I see this today after perusing decades of answers on my questionnaires. Students tend to think differently depending on time, place and our political culture.

In the 1970s, students tended to answer that they are more liberal, whereas in the age of Nixon, Ford, Wallace, Reagan and the two Bushes, students tended to answer that question as they are more conservative. What is interesting, no matter what decade, students overall did not know the three famous individuals.

Most students answered the most important event in their lifetime was either the civil rights movement, the war against terrorism or climate change. Only a few students answered police brutality, Black Lives Matter or gender-identity concerns.

DeSantis and others want American students not to be awoke to these issues but asleep in “La La Land.” However, the American people should be aware or awoke to this sleeping bear of ignorance that abounds in the dark curriculum today—thus, the counterproposal of lightness, the AP course. If AP in African American history is stopped, then America will continue to “educate” a nation of ahistorical, imbecilic citizens who live in fear of the truths of the past.

In 1970, while teaching at Binghamton University, I taught a course on the civil rights movement. I selected a text by Julius Lester entitled Look Out Whitey, Black Power Gon’ Get Your Mama. A high-level conservative administrator decided that the book should be banned.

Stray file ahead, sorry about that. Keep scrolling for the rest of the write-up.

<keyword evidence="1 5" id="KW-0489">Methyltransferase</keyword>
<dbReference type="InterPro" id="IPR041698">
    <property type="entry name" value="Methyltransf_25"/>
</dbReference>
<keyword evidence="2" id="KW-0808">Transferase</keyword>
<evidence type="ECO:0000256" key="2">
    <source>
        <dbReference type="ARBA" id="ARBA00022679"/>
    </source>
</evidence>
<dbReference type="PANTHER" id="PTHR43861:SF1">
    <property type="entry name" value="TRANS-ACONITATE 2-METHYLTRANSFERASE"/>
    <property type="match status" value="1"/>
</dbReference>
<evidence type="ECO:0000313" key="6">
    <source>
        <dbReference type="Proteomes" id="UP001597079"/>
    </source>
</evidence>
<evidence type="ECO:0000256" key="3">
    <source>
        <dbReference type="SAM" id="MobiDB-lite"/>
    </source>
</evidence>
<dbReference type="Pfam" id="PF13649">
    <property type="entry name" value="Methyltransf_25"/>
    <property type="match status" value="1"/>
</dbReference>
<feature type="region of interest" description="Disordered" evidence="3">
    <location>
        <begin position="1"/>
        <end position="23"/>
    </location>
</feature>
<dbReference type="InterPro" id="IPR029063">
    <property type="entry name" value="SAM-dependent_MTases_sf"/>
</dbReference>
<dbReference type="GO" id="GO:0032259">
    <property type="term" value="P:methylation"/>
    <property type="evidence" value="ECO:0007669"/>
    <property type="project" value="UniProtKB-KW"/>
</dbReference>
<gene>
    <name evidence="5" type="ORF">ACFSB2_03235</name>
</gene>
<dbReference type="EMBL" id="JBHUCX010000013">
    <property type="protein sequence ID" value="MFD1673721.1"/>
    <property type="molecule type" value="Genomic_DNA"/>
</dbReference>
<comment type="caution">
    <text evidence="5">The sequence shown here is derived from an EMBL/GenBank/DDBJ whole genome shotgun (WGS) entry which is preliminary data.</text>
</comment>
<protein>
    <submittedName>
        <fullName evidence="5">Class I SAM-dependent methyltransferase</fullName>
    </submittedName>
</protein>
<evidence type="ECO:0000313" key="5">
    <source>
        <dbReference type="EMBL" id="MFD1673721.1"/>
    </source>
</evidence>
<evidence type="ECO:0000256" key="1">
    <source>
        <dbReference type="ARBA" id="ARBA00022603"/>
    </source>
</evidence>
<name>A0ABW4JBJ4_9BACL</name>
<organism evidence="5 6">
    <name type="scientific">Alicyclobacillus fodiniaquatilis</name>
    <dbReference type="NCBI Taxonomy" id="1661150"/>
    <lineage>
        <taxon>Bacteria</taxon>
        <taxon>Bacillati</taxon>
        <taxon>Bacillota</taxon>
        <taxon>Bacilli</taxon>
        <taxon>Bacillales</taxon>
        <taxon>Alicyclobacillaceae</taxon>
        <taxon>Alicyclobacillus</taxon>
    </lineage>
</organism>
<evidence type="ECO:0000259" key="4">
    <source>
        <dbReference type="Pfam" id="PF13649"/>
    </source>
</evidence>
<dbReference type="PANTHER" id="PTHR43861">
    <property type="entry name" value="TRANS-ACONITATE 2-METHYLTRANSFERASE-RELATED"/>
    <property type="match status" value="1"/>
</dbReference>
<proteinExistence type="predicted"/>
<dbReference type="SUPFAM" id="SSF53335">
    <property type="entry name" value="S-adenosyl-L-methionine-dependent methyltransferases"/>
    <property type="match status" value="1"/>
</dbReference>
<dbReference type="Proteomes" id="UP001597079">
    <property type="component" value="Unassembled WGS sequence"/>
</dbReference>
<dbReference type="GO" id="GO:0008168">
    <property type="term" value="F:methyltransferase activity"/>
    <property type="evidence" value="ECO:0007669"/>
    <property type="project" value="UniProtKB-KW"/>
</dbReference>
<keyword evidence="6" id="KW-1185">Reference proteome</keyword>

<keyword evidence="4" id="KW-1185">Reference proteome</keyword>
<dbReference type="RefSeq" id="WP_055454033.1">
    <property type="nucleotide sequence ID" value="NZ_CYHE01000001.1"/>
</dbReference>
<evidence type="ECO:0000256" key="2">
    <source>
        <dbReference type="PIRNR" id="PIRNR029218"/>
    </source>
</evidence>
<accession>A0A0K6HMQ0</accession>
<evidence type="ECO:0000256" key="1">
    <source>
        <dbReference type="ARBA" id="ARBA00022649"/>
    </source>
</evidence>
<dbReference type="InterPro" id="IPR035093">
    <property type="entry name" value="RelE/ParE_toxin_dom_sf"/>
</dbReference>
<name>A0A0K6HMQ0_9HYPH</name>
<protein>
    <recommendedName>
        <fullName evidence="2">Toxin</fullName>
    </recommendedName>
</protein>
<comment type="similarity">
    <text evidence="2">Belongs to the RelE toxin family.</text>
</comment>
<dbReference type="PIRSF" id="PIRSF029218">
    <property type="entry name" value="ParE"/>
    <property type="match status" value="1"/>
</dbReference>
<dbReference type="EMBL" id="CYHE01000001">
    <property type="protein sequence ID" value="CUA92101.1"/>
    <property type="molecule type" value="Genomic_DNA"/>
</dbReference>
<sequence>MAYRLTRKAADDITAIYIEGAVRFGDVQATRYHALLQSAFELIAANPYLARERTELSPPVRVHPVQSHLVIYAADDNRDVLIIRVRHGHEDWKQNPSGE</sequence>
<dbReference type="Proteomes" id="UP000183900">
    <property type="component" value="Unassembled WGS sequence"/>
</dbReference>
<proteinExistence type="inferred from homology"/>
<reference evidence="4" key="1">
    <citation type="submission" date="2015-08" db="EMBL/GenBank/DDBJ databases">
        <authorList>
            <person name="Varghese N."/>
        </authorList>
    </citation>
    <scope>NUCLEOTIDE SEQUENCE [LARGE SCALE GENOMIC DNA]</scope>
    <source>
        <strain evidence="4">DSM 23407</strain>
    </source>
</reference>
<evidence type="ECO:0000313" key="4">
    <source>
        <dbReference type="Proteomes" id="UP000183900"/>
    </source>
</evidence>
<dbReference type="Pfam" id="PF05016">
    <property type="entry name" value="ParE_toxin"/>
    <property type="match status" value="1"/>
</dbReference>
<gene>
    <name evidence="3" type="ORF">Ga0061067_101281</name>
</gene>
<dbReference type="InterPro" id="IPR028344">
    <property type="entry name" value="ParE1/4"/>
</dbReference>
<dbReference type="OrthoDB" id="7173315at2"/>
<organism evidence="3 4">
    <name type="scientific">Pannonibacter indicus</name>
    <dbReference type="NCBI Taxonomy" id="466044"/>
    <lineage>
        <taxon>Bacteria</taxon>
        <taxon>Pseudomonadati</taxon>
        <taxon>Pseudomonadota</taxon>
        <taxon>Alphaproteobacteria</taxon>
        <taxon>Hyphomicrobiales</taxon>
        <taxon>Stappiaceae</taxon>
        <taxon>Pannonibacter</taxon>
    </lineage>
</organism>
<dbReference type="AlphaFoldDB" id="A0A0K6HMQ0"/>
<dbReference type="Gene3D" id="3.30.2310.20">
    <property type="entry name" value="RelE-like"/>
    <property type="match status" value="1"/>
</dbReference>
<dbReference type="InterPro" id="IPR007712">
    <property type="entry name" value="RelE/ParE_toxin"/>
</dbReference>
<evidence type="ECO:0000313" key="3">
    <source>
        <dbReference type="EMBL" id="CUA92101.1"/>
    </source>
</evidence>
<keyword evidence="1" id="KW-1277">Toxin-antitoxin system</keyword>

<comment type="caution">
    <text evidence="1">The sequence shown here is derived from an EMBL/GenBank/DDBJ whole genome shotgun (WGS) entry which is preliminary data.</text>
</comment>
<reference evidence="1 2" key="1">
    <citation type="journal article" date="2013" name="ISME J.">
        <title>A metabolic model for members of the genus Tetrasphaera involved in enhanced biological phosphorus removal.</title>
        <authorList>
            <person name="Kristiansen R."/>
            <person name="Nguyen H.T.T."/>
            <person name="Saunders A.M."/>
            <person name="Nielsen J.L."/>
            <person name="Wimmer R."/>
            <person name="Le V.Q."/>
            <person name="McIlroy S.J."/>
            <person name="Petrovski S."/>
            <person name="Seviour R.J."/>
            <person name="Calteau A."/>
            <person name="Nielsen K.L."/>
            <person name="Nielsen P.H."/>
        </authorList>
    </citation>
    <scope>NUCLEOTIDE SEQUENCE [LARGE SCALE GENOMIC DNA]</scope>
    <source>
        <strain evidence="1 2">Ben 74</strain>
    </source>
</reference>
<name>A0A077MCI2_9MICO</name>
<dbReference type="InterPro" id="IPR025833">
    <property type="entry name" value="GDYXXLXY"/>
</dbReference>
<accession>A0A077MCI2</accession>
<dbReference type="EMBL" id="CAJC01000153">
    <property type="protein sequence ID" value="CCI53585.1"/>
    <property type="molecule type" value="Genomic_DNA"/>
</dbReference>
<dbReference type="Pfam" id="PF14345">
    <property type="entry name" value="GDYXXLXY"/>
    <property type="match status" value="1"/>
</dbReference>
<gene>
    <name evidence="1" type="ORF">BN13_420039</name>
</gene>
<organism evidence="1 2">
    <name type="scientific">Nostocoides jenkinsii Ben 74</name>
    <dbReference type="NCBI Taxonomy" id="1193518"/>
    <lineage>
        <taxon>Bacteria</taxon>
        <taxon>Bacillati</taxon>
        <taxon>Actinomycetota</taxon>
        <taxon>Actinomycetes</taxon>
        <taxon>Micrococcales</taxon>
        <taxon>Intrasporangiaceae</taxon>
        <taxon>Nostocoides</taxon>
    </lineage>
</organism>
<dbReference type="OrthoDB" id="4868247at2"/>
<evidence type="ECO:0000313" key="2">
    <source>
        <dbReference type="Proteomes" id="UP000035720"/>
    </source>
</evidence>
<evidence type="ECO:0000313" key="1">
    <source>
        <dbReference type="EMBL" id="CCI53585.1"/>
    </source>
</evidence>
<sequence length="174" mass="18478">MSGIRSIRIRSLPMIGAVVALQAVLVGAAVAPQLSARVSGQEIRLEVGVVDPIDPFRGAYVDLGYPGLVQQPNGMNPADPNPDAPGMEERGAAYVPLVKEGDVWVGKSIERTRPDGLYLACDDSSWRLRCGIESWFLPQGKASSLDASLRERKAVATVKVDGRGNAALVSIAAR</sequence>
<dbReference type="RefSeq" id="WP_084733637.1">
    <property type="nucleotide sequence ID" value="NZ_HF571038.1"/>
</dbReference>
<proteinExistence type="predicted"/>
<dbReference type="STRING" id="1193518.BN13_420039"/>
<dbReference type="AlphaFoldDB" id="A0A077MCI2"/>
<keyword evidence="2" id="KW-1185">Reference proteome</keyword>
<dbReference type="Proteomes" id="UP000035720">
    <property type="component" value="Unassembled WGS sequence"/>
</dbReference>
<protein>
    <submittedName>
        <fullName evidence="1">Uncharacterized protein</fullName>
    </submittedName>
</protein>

Today, in several southern “red” states, politicians have led a movement to ban a wide variety of not only books but also discussion topics such as Black Lives Matter, Black queer studies, Black Power, critical race theory and books concerning the life and times of Roberto Clemente, Leroy Jones (Amiri Baraka), Malcolm X and many more.

Florida’s DeSantis and a state education board said the AP in African American history “lacks educational value,” and DeSantis had the state legislature pass the Stop Woke Act. In response, Florida experienced a statewide student walkout called “Stand for Freedom,” voicing their support for diversity and equity, which included racial minorities and LGBTQ+.

The banning is driven by the fear of learning history from the bottom up, such as workers and their class struggle against capitalists, feminists and their struggle against male chauvinism, Hispanics and their struggle against racism, and Blacks’ struggle up from slavery.

White Republican conservatives, controlling various state legislatures, argue that the banning is to protect white students from “feeling guilt” or “feeling uncomfortable” as they study the national history. Ironically, Black students have the same emotions, and that is why few Black students select Africana studies as their major.

Black students say it is difficult to study African American history that reveals “the blood of the slaughtered.” Jewish students have the same emotions when studying the Holocaust or Armenian students taking a course on their genocide by the Ottomans, or the original Native American “Indians” studying the massacre at Wounded Knee or countless other white “holocaust” type aggressions.

Tracking their ancestors’ pain and suffering is uncomfortable. On this point, does the AP course that covers Buffalo soldiers require students to examine the contractions of Black men killing Red men for white men.